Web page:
My Autistic Experience – The Quest for Happiness

During a summer back when I was an engineering student at UofT, I learned a lot of interesting things about emotions and on how to control them. Many of these things are counter-intuitive, but in learning these things and in practicing the techniques I learned, I became better at controlling my emotions. I don’t remember what got me interested in this quest, but I must say that I am glad I did it. My emotions have always been difficult to work with, and the insight I have gained regarding emotions has made life much easier for me.

Perhaps if I had not found this resource and learn the lessons I have learned about emotions, I would perhaps be on a quest for happiness. It seems to me that everyone is seeking happiness, rejecting other emotions in their quest, seeking to control their emotions so that they can achieve happiness. It reminds me of the John Lennon quote:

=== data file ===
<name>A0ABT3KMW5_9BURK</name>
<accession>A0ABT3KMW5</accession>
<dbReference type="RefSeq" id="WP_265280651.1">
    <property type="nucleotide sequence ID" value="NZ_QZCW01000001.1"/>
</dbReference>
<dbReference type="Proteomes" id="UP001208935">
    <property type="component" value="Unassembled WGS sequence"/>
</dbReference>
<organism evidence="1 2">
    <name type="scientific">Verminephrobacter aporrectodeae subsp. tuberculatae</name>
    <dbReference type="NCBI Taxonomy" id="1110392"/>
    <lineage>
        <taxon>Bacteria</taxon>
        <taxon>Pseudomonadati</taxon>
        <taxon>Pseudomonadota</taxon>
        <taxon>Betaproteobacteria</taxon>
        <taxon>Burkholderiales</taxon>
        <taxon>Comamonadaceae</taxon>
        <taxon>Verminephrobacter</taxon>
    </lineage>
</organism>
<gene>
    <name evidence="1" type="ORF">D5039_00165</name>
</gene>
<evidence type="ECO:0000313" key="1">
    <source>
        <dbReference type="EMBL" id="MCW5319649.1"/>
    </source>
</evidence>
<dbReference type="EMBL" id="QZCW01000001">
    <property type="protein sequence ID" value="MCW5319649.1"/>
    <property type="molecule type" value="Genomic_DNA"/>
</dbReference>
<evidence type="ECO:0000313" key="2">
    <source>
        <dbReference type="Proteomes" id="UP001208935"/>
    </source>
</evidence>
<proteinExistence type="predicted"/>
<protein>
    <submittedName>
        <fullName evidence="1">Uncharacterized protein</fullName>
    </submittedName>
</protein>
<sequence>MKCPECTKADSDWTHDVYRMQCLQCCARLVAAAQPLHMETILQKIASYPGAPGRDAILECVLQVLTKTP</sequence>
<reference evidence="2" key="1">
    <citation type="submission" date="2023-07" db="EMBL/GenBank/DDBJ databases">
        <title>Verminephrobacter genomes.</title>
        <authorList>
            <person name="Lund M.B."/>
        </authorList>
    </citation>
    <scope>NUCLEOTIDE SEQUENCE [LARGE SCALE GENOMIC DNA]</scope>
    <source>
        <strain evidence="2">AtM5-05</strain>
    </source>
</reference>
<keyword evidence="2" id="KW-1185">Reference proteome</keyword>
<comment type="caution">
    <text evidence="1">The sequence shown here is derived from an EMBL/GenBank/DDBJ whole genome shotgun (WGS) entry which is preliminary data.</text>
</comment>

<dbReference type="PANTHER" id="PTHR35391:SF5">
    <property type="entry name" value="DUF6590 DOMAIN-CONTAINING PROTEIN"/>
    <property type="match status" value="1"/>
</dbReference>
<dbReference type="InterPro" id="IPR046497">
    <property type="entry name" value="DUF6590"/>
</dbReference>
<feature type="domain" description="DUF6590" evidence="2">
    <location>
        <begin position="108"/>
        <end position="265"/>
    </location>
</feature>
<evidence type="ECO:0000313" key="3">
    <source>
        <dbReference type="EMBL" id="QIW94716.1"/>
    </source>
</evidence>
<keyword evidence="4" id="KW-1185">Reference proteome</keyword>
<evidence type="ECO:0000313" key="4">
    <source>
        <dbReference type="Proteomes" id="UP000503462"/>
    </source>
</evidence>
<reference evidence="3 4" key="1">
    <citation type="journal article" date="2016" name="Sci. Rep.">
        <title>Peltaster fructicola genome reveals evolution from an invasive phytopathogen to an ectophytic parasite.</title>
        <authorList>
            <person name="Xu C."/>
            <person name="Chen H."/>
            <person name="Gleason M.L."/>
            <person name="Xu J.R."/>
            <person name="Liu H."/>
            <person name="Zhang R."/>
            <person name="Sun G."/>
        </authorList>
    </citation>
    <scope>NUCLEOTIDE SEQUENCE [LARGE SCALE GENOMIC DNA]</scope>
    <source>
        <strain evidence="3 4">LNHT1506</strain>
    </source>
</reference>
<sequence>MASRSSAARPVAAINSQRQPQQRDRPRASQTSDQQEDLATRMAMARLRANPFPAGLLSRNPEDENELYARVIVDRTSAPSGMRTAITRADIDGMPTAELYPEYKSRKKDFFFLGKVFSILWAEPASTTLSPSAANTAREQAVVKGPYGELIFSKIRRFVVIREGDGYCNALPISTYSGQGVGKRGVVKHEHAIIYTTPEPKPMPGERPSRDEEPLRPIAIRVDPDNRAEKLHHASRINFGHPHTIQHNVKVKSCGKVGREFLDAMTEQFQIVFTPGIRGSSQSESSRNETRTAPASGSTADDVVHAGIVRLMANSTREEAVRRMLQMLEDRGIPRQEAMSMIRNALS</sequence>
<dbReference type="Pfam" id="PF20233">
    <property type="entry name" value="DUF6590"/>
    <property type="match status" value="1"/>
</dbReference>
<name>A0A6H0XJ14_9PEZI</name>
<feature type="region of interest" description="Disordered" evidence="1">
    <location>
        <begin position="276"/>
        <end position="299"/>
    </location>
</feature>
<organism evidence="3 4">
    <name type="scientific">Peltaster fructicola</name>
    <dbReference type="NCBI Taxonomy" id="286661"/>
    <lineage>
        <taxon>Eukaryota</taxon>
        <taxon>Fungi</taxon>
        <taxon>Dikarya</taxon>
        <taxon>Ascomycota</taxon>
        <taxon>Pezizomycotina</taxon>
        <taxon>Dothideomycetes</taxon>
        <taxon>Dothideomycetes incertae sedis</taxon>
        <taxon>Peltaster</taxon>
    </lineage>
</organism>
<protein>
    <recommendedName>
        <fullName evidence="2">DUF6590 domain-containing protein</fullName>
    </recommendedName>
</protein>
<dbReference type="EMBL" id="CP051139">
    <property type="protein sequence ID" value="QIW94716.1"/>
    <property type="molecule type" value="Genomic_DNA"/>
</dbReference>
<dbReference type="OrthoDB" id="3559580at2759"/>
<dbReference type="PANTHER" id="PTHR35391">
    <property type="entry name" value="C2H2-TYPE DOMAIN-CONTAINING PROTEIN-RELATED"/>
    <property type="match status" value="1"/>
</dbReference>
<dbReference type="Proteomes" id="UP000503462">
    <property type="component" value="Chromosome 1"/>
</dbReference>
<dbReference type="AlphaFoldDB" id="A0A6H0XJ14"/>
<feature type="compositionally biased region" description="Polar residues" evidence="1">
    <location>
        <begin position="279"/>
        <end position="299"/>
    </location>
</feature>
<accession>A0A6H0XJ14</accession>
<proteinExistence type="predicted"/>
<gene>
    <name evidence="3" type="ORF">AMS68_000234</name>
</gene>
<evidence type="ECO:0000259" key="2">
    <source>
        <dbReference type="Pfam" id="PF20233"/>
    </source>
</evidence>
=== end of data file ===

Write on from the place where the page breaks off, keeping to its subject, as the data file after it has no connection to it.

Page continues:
“When I was 5 years old, my mother always told me that happiness was the key to life. When I went to school, they asked me what I wanted to be when I grew up. I wrote down ‘happy‘. They told me I didn’t understand the assignment, and I told them they didn’t understand life.”

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As I enter 2018 I am struck by a simple idea that I would like to guide me through this year. Actually, I’d like it to guide me through my life, but let’s just begin with this year. The concept of vulnerability is one that I first discovered when watching a Ted Talk’s video online. This is place I go to for inspiration and insight, particularly when times are tough. I encourage others to do so, because, every once in a while, something touches me to my very core.